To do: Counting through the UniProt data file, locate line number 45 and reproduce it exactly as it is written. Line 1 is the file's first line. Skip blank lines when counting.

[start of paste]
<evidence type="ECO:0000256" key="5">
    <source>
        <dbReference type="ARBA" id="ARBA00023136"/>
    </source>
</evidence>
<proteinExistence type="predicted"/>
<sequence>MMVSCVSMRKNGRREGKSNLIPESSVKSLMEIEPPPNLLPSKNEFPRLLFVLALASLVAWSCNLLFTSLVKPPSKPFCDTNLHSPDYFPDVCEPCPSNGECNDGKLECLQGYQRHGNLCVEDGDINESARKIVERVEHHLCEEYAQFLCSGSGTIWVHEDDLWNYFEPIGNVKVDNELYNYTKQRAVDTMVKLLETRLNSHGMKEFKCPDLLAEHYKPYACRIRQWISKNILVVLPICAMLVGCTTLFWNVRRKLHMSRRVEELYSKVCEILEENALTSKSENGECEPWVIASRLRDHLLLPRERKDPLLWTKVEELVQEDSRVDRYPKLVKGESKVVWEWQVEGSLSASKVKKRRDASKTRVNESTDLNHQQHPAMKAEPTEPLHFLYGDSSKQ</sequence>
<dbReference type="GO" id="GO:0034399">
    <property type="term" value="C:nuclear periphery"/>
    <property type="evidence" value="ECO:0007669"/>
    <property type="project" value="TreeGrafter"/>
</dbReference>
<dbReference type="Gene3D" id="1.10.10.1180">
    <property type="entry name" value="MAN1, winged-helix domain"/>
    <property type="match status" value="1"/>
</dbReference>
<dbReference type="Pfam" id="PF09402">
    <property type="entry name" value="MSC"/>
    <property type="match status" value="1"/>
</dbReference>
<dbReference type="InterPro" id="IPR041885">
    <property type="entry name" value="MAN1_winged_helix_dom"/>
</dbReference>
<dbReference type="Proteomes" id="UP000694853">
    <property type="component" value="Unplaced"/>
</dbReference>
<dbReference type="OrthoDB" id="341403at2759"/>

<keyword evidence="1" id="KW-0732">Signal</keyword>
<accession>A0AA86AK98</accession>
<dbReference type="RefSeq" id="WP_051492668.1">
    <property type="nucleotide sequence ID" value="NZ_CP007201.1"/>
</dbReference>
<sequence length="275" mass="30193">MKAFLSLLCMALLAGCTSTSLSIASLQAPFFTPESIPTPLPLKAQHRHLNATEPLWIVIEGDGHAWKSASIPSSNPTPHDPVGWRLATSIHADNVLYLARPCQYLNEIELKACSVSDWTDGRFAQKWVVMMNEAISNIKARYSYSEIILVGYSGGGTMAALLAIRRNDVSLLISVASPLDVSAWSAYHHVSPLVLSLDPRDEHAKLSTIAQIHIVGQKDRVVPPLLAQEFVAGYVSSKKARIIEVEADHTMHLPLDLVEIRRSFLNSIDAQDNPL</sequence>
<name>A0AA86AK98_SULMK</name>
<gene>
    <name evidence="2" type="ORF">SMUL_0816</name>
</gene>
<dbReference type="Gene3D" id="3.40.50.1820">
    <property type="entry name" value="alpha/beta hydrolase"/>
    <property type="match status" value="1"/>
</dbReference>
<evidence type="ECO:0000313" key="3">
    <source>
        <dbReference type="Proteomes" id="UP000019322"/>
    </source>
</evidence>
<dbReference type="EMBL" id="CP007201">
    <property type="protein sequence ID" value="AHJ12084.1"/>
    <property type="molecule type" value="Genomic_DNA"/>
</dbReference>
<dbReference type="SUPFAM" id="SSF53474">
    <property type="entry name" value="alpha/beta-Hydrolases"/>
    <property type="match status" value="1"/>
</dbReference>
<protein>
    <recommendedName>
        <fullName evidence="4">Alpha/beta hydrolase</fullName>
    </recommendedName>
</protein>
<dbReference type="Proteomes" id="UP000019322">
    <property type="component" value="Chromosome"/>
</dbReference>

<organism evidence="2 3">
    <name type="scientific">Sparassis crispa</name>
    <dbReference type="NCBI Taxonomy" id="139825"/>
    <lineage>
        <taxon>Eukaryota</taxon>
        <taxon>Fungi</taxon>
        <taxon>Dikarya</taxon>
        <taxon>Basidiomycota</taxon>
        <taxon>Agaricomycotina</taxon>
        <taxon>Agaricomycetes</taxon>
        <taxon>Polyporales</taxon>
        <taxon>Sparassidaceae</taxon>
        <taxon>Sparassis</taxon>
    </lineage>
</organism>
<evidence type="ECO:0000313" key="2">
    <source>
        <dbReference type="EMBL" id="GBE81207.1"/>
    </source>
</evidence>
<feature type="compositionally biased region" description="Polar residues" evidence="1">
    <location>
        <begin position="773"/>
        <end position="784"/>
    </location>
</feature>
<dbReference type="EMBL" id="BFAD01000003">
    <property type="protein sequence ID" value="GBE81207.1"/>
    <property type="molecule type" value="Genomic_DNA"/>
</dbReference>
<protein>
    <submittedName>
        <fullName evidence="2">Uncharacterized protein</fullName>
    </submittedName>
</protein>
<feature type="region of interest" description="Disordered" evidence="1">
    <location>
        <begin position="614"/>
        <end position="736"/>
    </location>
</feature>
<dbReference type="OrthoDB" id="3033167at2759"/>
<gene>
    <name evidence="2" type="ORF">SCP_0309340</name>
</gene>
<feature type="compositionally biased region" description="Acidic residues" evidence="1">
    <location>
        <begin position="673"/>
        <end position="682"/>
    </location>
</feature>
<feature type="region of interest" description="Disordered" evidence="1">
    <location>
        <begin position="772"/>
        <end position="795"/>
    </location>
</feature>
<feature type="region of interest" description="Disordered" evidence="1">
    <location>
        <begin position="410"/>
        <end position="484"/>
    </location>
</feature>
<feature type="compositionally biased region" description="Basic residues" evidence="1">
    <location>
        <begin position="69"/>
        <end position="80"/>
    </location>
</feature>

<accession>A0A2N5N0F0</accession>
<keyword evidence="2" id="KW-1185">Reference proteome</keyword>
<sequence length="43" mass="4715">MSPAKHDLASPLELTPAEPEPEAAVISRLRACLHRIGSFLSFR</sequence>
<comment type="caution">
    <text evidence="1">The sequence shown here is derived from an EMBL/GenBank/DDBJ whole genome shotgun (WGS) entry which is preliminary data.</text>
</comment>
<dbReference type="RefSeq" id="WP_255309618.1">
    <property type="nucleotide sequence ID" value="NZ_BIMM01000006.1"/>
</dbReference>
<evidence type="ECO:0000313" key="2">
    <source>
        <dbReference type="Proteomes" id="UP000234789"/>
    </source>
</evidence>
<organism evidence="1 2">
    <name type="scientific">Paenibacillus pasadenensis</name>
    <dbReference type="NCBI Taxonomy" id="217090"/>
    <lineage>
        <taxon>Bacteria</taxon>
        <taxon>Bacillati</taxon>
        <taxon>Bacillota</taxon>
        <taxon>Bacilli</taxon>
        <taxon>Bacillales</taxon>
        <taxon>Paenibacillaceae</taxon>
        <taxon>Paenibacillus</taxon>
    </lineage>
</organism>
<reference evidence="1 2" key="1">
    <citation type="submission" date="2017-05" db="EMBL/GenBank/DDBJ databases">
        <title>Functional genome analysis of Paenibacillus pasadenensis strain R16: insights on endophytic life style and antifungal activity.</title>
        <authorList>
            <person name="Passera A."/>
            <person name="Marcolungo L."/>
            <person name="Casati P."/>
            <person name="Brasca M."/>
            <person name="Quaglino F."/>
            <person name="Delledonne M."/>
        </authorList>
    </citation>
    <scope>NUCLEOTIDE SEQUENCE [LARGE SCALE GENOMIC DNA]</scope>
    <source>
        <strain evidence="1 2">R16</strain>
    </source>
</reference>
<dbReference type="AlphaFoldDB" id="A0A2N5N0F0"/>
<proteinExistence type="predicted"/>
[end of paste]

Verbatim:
    </source>